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Issaquah Law Group: Experienced Counsel; Client Focus

PHILOSOPHY: Formed in 2014, Issaquah Law Group is a law firm with one focus: providing businesses and insurers with high quality legal representation with the responsiveness of a smaller firm. ILG was founded on the principle that strong client relationships are the key to successful legal representation and strong relationships are built upon clear and consistent communication. 

LITIGATION: We work closely with our clients to fully and accurately understand their goals, work collaboratively to formulate specific legal strategies, and execute the agreed plan of action utilizing methods most likely to result in the efficient and effective resolution of the matter. ILG attorneys have a broad base of litigation experience to draw on in all Federal and State courts from on-the-ground investigations to Supreme Court appeals in the areas of personal injury and wrongful death, product liability, commercial general liability, labor & employment, construction litigation, and catastrophic losses due to fire and explosion.

BUSINESS LAW: Rarely is the path from point A to point B a straight line, so our role in a business law practice is to find alternatives, devise workable strategies, and keep your business ideas, goals and objectives moving toward realization. ILG’s business attorneys help clients achieve their goals with respect to business formation, intellectual property, labor and employment, CAN-SPAM, copyright and trademark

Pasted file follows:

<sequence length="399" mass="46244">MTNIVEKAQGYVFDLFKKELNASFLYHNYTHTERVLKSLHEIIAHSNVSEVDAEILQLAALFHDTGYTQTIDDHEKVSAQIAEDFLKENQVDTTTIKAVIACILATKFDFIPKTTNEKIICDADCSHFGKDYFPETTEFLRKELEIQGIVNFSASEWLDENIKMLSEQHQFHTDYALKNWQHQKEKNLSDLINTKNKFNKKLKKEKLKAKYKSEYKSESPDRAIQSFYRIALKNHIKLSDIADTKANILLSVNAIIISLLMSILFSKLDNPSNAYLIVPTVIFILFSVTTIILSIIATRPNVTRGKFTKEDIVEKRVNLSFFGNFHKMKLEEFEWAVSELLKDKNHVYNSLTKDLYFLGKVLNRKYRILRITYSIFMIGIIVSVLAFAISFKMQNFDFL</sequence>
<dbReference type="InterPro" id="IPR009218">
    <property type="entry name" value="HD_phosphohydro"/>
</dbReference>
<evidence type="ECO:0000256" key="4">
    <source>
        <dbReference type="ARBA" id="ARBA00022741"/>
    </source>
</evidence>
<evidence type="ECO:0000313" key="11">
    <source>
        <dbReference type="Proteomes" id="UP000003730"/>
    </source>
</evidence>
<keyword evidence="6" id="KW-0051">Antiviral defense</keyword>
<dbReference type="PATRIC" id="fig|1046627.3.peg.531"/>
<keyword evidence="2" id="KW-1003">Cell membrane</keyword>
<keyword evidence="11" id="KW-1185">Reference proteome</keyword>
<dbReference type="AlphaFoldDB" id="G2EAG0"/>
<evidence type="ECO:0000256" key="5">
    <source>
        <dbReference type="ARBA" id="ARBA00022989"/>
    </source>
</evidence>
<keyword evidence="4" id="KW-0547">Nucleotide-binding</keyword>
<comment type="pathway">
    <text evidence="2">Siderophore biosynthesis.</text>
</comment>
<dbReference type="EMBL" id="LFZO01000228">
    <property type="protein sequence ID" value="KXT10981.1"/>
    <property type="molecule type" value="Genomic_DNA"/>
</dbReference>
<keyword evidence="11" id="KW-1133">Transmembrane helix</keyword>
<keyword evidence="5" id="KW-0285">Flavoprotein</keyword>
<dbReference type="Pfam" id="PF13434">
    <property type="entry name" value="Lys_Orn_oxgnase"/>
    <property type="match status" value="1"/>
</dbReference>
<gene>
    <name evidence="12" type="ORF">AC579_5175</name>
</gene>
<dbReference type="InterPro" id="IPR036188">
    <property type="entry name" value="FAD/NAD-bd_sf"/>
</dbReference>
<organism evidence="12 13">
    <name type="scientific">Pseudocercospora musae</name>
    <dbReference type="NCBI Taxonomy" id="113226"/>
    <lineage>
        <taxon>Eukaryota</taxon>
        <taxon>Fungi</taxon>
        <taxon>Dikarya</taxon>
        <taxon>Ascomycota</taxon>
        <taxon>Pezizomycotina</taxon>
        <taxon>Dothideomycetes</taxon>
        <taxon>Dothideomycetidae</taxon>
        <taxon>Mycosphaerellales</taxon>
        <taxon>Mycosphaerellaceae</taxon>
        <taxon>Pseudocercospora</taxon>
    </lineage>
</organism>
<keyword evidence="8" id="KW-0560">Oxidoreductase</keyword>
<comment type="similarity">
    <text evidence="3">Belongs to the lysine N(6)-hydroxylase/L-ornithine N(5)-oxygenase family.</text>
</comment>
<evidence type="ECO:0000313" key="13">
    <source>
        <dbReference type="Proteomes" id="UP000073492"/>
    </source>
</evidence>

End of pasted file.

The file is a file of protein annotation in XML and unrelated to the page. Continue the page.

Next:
COMMUNITY: In addition, the Lawyers at Issaquah Law Group remain active in the legal and civic community. A core commitment of our Issaquah Attorneys is community service. Our attorneys' civic involvement includes the King County Civil Rights Commission; the City of Issaquah Planning Policy Commission; the Northwest Screenwriters Guild, service as a pro tem judge. We live and work in the Pacific Northwest, and we aim to make it a better place.

In addition, through The Amateur Law Professor Blog and LinkedIn postings, we share pertinent opinions and decisions of the Washington State Supreme Court, as well as the pertinent opinions and decisions of the Washington State Courts of Appeal so that our clients can be as update to date on cutting legal issues as we are.

WA Legal Roundup - Div I: Eyeman's Traffic Cam Initiative Off the Ballot

American Traffic Solutions v. City of Bellingham

The RCWs gave Bellingham authority to put up traffic cameras. The reason I think the initiative process should be modified or repealed Eyeman sought to hinder that authority. While I generally am not a fan of the cameras, the law on local initiatives is pretty clear when authority comes from state statute:

"An initiative is beyond the scope of the initiative power if the initiative involves powers granted by the legislature to the governing body of a city, rather than the city itself." Malkasian, 157 Wn.2d at 261. Where the legislature enacts a general law that grants such authority to the legislative body of a city, the exercise of that authority by the legislative body is not "subject to repeal, amendment or modification by the people through the initiative or referendum procedure." State ex rel. Guthrie v. City of Richland, 80 Wn.2d 382, 384, 494 P.2d 990 (1972); see also Priorities First v. City of Spokane, 93 Wn. App. 406, 410, 968 P.2d 431 (1998) (people cannot deprive the city legislative authority of power to do what a state statute specifically permits it to do). In determining whether the legislature granted authority to the local legislative body, we look primarily to the language of the relevant statute. See Malkasian, 157 Wn.2d at 262-63.

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